• Your product name
  • Product image(s)
  • Your product reviews (either review, aggregateRating or offers properties)

Check out Google’s product structured data guide for more recommended properties. Following that, make sure your structured data is valid and adheres to Google’s guidelines by using Google’s Structured Data Testing Tool. 

Structured data provides the foundations for visibility across the Google surfaces programme. In fact, even though it’s strongly recommended, you don’t need a product feed to show your products across surfaces.

Combine your product feeds with structured data

Provide Google with as much information as possible about your products. The more information Google has, the more likely your products will be featured in visually rich product results and a greater volume of shopping results.

Feeds and structured data compliment each other. Structured data helps to reduce Merchant Center account suspensions and disapprovals while also maintaining your feed automatically. 

Share your product feeds

Shopping feeds have been typically managed by paid search teams. The reliance on product feeds for organic product listings will mean more crossover than ever before between SEO and paid teams. If your teams are disjointed, you’ll lose. You must treat search holistically if you’re going to manage your shopping campaigns successfully. 

What does this mean in practice? Share everything and manage budgets fluidly. Some examples of this include: 

  • Use paid experience: your paid team has expertise in product feed management. Use it. Collaborate with your paid team to use their systems and product feed management tools. If you’ve already got shopping feeds, continue to let your paid team manage them – they’ll just need to opt into the surfaces program.
  • Unify your reporting: soon, Google will be rolling out a new performance report for surfaces across Google in Merchant Center where unpaid clicks will be reported. Build out unified reporting using this data, so both SEO and paid teams can attribute clicks and conversion accurately.
  • Experiment together: run shared experiments across your product feeds. Optimising product titles for colour variants for example, may have a significant impact on organic performance even if it hasn’t driven results on shopping ads before. 

Thoughts on the future of organic product data

Google has already said that they’re working to significantly streamline the onboarding process over the coming months for new merchant users but what should you prepare for long-term? If Google really wants to scale the surfaces program, the input methods for feeds need to be significantly easier – automated in fact.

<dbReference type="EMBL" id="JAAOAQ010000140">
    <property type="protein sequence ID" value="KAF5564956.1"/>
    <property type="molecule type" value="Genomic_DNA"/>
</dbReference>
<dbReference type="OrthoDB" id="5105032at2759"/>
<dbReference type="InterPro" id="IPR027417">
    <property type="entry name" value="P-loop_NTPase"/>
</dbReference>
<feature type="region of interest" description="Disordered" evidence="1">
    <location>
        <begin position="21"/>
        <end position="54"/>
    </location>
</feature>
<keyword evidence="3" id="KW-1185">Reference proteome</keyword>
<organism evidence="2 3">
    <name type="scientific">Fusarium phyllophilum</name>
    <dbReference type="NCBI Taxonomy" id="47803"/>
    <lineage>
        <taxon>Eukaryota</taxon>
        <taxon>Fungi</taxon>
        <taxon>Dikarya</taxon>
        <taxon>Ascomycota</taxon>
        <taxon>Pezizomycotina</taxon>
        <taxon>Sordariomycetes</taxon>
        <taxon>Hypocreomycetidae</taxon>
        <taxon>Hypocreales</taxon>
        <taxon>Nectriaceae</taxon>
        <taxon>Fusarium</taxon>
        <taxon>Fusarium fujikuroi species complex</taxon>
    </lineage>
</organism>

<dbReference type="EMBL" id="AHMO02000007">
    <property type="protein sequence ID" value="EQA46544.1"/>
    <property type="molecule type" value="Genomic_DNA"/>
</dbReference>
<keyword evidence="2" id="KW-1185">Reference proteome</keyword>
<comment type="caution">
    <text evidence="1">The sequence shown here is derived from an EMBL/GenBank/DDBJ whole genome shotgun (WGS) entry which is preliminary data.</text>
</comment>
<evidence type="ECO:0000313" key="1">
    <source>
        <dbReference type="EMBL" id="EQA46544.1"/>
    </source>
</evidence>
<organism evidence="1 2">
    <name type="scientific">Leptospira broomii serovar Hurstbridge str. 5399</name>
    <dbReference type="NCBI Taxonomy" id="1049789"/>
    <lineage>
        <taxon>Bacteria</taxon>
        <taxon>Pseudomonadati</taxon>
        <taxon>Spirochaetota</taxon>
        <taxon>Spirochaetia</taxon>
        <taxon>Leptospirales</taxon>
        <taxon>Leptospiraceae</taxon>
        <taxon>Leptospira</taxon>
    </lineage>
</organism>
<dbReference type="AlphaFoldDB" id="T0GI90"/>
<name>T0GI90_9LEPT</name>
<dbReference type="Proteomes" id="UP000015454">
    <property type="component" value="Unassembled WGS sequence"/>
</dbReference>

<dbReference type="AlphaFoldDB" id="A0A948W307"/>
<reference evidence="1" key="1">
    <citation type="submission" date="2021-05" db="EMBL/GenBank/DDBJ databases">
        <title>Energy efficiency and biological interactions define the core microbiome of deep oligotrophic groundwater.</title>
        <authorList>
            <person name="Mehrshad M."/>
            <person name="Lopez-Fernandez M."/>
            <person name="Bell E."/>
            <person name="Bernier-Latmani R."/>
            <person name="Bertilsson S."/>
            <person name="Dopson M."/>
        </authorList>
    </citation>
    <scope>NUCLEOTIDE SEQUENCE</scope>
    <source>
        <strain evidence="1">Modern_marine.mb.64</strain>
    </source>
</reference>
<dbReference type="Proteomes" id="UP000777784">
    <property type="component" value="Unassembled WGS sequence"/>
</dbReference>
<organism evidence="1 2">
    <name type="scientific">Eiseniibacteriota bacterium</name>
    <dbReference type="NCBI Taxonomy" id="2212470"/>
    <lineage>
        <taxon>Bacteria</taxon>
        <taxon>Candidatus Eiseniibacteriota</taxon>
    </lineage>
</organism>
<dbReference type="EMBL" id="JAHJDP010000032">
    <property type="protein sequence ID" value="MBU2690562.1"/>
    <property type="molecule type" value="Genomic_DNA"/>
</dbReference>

APIs are the future. The content API for shopping can already do almost everything the Merchant Center website does, but programmatically. Google Shopping apps for Shopify sit between your website and Merchant Centre and automatically sync your products, while also allowing you to customise product information for Google Shopping. As platforms improve and information is shared instantaneously, will feed imports become redundant? 

2. Understanding product ranking systems

Adding free product listings to Google Shopping removes the auction from the ranking system. Unfortunately, all we know of the rest of the ranking system is that Google uses relevancy to determine rank. 

Google doesn’t disclose a quality score for Google Shopping, so it’s difficult to understand what they mean by ‘relevancy’. Their best practices do, however, provide some clarity on what they recommend. 

Optimise product titles

Much like organic search results, Google Shopping recommends product titles include important attributes such as brand and colour, so that your listings can easily be matched to search queries and results are attractive to users. 

  • Include important attributes in your title
  • Put key details at the front of your product title

Provide complete product data

Google needs as much data as possible about your products, so that they can understand whether they’re relevant to search queries and product categories.

  • Submit all the required attributes listed under product data specification
  • Provide the most detailed product_type values that you have and use google_product_category values that are at least 2-3 levels deep

Improve landing page experience